Patrons looks at menus in the dining room of Farmers Fishers Bakers restaurant on the Georgetown Waterfront.
“This is really good. I don’t usually get lucky at this franchise,” a dining companion blurted out after registering what sounded like a pleasurable — but evidently rare — experience at the revamped Farmers Fishers Bakers.
To the restaurant’s credit, the compliments kept coming as that particular meal unfolded.
But the initial critique resonated, particularly since I, too, had, over the past several years, endured some less-than-stellar evenings at the various outposts planted around town by the seemingly indomitable North Dakota Farmers Union. And I was hardly alone.
Still, it’s inarguable the NDFU has established one of the most successful hospitality brands in the D.C. area — no small feat given the marquee dining projects that try, and often spectacularly fail, to take root.
Here Comes the Farm Lobby
Though certainly not the first to embrace the now-ubiquitous farm-to-table concept, the NDFU still made a big splash when Agraria opened in 2006 on the Georgetown Waterfront.
Riva Warrilow, marketing and public relations director for Farmers Restaurant Group, said the original project had been in development for several years before the backers brought the finely polished end product to market.
“The board of directors initiated the idea of opening a restaurant back in 2004 as a means of bringing the importance and value of the American family farmer and rancher to the spotlight and to help educate the public about food awareness,” Warrilow said.
The newcomer scored points early by recruiting top talent, including founding beverage manager Derek Brown, who has since established a network of his own swanky cocktail dens, but Agraria soon struggled under the weight of high expectations. “Nice views and good desserts are rare commodities in Washington; political hot air and $35 steaks are ubiquitous. For better or worse, Agraria promotes them all,” Washington Post dining critic Tom Sietsema warned a few months after the grand opening.
Warrilow said the owners noticed as much — “It was a good idea, but lacked true identity,” she suggested — and a major overhaul was approved. They hired a consulting firm to soften the rough edges and in July 2009, welcomed folks to the updated Farmers & Fishers. In the interim, the NDFU launched Founding Farmers (1924 Pennsylvania Ave. NW).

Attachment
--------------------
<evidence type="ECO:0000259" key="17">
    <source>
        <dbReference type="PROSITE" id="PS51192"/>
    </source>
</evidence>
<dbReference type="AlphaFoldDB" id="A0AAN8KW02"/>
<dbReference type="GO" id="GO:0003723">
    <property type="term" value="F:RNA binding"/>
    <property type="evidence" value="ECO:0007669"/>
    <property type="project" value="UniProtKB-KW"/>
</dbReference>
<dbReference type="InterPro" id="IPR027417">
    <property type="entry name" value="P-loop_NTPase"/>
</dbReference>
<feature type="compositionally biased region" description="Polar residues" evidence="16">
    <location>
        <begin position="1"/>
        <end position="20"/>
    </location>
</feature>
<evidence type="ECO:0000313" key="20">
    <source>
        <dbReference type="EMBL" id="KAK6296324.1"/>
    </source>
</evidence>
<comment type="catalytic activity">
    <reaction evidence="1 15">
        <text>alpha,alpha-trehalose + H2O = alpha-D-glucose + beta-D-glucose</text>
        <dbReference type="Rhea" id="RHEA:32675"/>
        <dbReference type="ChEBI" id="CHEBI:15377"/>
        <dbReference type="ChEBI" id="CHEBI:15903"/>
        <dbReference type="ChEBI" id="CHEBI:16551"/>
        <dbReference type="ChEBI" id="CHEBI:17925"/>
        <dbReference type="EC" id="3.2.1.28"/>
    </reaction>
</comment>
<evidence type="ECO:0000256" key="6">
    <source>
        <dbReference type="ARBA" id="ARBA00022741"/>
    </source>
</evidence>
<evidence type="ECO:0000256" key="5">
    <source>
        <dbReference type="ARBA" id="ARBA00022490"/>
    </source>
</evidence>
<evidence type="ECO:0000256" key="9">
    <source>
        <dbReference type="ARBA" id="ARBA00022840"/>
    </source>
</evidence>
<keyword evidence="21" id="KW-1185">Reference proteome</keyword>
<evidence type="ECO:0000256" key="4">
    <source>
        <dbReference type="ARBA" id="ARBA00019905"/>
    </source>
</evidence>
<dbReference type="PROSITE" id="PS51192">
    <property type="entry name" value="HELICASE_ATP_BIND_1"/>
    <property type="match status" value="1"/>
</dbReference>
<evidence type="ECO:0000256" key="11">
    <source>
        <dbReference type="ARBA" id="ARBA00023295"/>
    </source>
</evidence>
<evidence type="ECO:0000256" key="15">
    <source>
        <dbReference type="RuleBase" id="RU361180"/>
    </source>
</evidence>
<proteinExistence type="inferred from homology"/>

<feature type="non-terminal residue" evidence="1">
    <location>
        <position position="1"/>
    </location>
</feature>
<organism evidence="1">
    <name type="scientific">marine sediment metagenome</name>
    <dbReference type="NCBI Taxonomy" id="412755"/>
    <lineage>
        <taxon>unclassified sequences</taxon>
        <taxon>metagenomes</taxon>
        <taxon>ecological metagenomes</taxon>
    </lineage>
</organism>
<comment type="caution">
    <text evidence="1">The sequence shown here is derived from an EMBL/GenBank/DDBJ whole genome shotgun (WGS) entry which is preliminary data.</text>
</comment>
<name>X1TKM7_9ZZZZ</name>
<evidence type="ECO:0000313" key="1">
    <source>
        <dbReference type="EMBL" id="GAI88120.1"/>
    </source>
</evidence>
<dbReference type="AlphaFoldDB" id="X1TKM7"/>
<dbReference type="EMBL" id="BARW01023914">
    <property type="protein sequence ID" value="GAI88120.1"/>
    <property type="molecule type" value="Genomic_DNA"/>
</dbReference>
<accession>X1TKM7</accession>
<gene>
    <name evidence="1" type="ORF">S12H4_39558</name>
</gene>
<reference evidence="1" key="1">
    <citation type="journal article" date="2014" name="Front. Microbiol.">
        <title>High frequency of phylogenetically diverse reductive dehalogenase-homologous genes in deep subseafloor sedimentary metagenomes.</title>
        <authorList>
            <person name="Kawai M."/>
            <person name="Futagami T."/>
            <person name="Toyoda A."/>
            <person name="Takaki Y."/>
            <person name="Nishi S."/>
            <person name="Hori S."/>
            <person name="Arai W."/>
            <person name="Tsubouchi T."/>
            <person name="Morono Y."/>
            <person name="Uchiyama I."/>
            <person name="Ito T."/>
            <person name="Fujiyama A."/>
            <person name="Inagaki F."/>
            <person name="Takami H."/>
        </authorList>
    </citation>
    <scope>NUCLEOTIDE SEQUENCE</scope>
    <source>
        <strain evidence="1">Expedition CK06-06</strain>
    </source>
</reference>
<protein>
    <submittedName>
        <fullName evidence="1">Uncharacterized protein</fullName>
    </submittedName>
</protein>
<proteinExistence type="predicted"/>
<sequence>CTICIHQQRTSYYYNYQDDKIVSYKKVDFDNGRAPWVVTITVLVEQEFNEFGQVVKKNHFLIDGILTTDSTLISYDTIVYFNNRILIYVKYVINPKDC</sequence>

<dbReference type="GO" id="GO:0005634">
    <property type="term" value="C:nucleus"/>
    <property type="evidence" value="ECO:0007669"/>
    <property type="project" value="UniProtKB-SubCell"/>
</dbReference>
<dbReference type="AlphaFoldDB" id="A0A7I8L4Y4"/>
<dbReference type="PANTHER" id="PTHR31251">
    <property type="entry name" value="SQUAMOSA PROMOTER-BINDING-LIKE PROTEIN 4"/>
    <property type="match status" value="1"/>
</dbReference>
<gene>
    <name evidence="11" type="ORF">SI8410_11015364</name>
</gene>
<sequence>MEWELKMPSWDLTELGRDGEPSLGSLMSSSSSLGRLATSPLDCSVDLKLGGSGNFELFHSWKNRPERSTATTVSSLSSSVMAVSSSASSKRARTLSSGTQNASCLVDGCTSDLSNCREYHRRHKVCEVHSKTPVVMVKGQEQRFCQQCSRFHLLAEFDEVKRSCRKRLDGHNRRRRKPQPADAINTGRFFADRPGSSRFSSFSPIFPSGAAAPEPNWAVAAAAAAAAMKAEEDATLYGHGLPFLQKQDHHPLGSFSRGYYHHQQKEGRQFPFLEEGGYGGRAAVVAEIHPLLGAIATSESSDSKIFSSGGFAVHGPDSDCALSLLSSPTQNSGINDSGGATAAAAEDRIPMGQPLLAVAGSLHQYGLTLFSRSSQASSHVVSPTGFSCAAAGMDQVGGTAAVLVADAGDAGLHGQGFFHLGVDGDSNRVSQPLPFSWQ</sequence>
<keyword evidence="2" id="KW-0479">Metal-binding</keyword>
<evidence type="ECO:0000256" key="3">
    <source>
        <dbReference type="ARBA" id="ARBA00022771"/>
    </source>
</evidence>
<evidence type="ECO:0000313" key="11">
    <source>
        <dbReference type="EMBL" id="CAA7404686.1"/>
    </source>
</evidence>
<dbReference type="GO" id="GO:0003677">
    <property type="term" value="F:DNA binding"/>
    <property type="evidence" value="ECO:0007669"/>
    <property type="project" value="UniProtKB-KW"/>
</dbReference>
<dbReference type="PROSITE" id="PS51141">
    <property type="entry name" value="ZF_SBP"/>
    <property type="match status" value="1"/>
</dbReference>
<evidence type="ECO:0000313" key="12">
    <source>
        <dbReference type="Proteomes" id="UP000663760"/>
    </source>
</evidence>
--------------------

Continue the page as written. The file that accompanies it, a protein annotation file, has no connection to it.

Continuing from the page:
“George Washington University profs and students, World Bankers, and the IMF crowd have turned the place into a kind of second cafeteria, while tourists in search of cooking that’s several cuts above fast-casual land there instead of at pricier nearby spots such as Kinkead’s and Marcel’s,” Washingtonian’s Cynthia Hacinli surmised in May 2009.
The downtown spot has only gotten busier, courting early birds and weekend warriors alike with breakfast service and perennially packed brunches, while office drones flood in for claustrophobia-inducing happy hours. A spinoff followed in Montgomery County, Md.
From left, Lisa Peng, daughter of Peng Ming, Grace Ge Geng, daughter of Gao Zhisheng, and Ti-Anna Wang, daughter of Wang Bingzhang, hold pictures of their imprisoned fathers during a House Subcommittee on Africa, Global Health, Global Human Rights, and International Organizations hearing in the Rayburn House Office Building titled “Their Daughters Appeal to Beijing: ‘Let Our Fathers Go!’”
Each year since 1990, CQ Roll Call has reviewed the financial disclosures of all 541 senators, representatives and delegates to determine the 50 richest members of Congress. This year's report, derived from forms covering the calendar year 2012, shows it took a net worth of $6.67 million to crack the exclusive club.